Like the fog in Carl Sandberg's poem, it "comes on little cat feet." We had trouble distinguishing Alzheimer's from normal age-related changes.
But if you know what to look for, dementia is different from normal aging. Anyone can misplace their keys. People with dementia find them and have no idea what they are.
#1. Loss of Memory
It's normal to forget names occasionally. People with Alzheimer's forget more and more over time.
#2. Difficulty with Words
It is normal to find it difficult to come across the right words at times. But if you have Alzheimer's, you will increasingly start losing words. In fact, people can start finding it difficult to understand what you want to say.
#3. Difficulty performing familiar tasks
We all forget at times why we entered a room. It is normal. But those suffering from Alzheimer's can even forget how to button their shirt.
Anyone can feel disoriented in unfamiliar surroundings. People with Alzheimer's become lost on familiar turf.
#5. Abnormal social behavior
Anyone can make an occasional faux pas. People with Alzheimer's stop bathing, or leave the house in their underwear.
#6. Reasoning issues
Anyone can have trouble balancing a checkbook. People with Alzheimer's forget what checks are for.
#7. Significant personality changes
We all change with time. But we still hold onto many of our traits which are easy to recognize. But those suffering from Alzheimer's can change altogether.
It is normal to feel emotional when watching the TV. But those suffering from Alzheimer's are excessively passive. They may even stop doing things they have always enjoyed doing.
#9. Misplacing things more often
Anyone can misplace keys. People with Alzheimer's do things like put them in the freezer.
#10. Mood changes
It is not abnormal to have your mood change once or twice a day. But those with Alzheimer's can suffer from continuous mood swings. They are calm now and full of rage the very next moment and without any reason.
Also see how piece asking Are your memory lapses normal or early dementia? Here’s how to know.
What are the risk factors of Alzheimer's, and how can we prevent it?
Many people feel fatalistic about Alzheimer's because the best-known risk factors – age, family history, and certain genetic markers – can't be changed. Meanwhile, the best publicized way to reduce risk is to engage in mind-stimulating activities.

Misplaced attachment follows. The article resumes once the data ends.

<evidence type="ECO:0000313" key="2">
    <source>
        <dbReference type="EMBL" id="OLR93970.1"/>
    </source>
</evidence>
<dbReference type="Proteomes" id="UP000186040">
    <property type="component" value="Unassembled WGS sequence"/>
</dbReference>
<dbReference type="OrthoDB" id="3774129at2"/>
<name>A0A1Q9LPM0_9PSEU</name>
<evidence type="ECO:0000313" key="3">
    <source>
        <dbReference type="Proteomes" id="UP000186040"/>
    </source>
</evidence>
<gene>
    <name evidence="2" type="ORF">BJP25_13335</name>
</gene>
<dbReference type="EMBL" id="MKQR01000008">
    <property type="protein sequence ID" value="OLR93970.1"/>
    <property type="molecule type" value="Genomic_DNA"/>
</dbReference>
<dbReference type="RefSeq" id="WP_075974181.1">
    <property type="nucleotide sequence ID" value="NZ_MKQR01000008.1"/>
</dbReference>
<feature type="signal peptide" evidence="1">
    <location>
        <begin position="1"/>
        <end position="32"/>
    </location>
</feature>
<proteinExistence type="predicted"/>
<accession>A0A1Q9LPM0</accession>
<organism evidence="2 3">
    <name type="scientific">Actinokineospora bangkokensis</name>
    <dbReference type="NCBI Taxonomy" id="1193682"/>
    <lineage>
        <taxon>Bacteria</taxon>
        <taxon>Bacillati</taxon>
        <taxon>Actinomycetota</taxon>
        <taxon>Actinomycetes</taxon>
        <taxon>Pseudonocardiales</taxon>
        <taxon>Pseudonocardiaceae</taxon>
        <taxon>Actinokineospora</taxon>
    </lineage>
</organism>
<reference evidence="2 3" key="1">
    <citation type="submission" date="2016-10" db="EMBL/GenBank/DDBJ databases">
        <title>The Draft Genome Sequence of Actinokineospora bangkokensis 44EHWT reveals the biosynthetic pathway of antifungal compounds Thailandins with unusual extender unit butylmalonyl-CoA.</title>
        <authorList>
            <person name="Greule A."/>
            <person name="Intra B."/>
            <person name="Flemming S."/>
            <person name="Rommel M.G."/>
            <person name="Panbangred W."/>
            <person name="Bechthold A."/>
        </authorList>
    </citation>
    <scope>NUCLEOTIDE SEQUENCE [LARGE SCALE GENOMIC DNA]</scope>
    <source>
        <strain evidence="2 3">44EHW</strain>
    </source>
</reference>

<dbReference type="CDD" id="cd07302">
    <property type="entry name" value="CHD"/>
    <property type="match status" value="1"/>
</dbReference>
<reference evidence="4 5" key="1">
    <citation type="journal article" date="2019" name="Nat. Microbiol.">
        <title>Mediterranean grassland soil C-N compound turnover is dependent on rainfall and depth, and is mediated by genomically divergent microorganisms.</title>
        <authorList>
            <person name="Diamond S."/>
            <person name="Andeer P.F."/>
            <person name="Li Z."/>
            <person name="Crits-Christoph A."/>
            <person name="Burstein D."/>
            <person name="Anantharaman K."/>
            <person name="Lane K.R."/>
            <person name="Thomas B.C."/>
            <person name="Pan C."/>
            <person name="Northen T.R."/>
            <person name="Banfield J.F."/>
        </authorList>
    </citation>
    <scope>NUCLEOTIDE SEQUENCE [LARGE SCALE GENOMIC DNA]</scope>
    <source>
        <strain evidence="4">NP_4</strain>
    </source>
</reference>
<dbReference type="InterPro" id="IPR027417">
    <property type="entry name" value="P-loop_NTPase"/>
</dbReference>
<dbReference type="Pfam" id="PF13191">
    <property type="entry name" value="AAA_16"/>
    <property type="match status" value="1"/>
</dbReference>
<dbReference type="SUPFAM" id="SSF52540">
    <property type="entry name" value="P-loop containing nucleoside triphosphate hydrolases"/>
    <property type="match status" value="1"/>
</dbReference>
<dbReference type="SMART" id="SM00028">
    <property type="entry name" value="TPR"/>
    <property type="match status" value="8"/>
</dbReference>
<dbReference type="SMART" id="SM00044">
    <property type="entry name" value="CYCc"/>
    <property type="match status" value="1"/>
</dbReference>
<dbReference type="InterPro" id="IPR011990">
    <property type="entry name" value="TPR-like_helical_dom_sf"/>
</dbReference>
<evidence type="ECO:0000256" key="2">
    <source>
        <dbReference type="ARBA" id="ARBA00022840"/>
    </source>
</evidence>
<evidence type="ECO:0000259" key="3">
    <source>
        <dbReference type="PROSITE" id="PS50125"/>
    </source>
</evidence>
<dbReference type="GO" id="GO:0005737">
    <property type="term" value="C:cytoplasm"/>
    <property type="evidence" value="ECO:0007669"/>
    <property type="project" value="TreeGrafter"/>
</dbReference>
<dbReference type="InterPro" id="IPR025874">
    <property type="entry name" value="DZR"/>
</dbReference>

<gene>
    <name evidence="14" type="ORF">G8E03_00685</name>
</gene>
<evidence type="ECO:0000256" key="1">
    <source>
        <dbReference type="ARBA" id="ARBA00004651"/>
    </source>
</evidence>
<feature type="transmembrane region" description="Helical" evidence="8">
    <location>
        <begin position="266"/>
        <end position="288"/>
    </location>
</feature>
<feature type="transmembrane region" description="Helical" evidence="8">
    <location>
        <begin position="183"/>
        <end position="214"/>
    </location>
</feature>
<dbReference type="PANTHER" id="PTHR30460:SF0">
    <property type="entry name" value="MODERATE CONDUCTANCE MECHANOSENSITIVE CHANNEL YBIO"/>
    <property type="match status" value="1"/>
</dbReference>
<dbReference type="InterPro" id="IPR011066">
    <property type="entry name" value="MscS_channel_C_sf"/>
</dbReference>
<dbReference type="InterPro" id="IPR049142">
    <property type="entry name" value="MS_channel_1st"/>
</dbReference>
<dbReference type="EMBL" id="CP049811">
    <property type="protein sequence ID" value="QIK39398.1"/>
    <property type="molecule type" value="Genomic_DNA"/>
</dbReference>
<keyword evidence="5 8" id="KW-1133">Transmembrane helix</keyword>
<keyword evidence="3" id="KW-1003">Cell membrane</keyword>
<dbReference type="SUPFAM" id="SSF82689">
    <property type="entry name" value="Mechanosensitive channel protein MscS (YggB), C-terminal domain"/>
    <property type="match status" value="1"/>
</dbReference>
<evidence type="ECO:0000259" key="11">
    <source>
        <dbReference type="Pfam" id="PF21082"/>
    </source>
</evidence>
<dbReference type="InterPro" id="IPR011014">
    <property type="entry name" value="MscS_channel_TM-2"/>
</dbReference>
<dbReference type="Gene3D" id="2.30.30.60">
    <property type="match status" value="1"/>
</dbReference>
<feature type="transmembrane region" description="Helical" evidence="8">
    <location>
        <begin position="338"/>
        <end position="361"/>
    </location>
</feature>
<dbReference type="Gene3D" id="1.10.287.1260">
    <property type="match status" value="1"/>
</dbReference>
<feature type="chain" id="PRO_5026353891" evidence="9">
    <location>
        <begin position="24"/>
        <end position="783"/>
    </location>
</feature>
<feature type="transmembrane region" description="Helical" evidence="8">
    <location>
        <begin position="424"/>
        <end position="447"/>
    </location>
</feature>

"Mental stimulation is important," says Maria Carrillo, PhD, director of medical and scientific relations for the Alzheimer's Association. "But the research shows an important connection between brain health and heart health."
According to Dr. Maria, this point has not been properly publicized. Anything that increases the risk of cardiovascular disease (like stroke and heart disease), also increases the chances of Alzheimer's. The opposite is also true according to latest research.
Risk factors for Alzheimer's disease include:
The likelihood of developing Alzheimer's disease increases as you get older. An estimated 5 percent of Americans between the ages of 65 and 74 have Alzheimer's, but that number jumps to almost 50 percent if you are over the age of 85. The majority of Alzheimer's patients in the Unites States have late-onset Alzheimer's, which typically develops after the age of 60.
Research suggests that late-onset Alzheimer's disease is not inherited. Scientists have not found a specific gene mutation that causes this form, but there have been cases of late-onset within the same family. That's one reason why scientists continue to study how genes can affect this form of the disease.
A rare form of Alzheimer's that affects younger patients is known as early-onset. It occurs in no more than 5 percent of cases and tends to develop before the age of 60. Studies show that in most cases it does run in families. This inherited form of early-onset is known as Familial Alzheimer's disease (FAD).
What are the most important factors that worsen our heart and brain health?
Smoking – After studying almost 6,900 people of age 55 and above for 24 months, Dutch researchers have come to the following conclusion – Smokers have double the chance of developing Alzheimer's compared to nonsmokers.
High cholesterol – Scandinavian researchers followed 1,449 people for 21 years. High cholesterol in midlife raised the risk for later Alzheimer's diagnosis.
Obesity – In the Scandinavian study, obesity during midlife more than doubled risk of Alzheimer's later.
Diabetes -- Researchers in Sweden studied and tested cognitive function of over 1,300 aged people over 6 years. They found that presence of diabetes had a significant impact on Alzheimer's risk.
Exercise – In the Scandinavian study, physical activity twice a week or more significantly reduced Alzheimer's risk.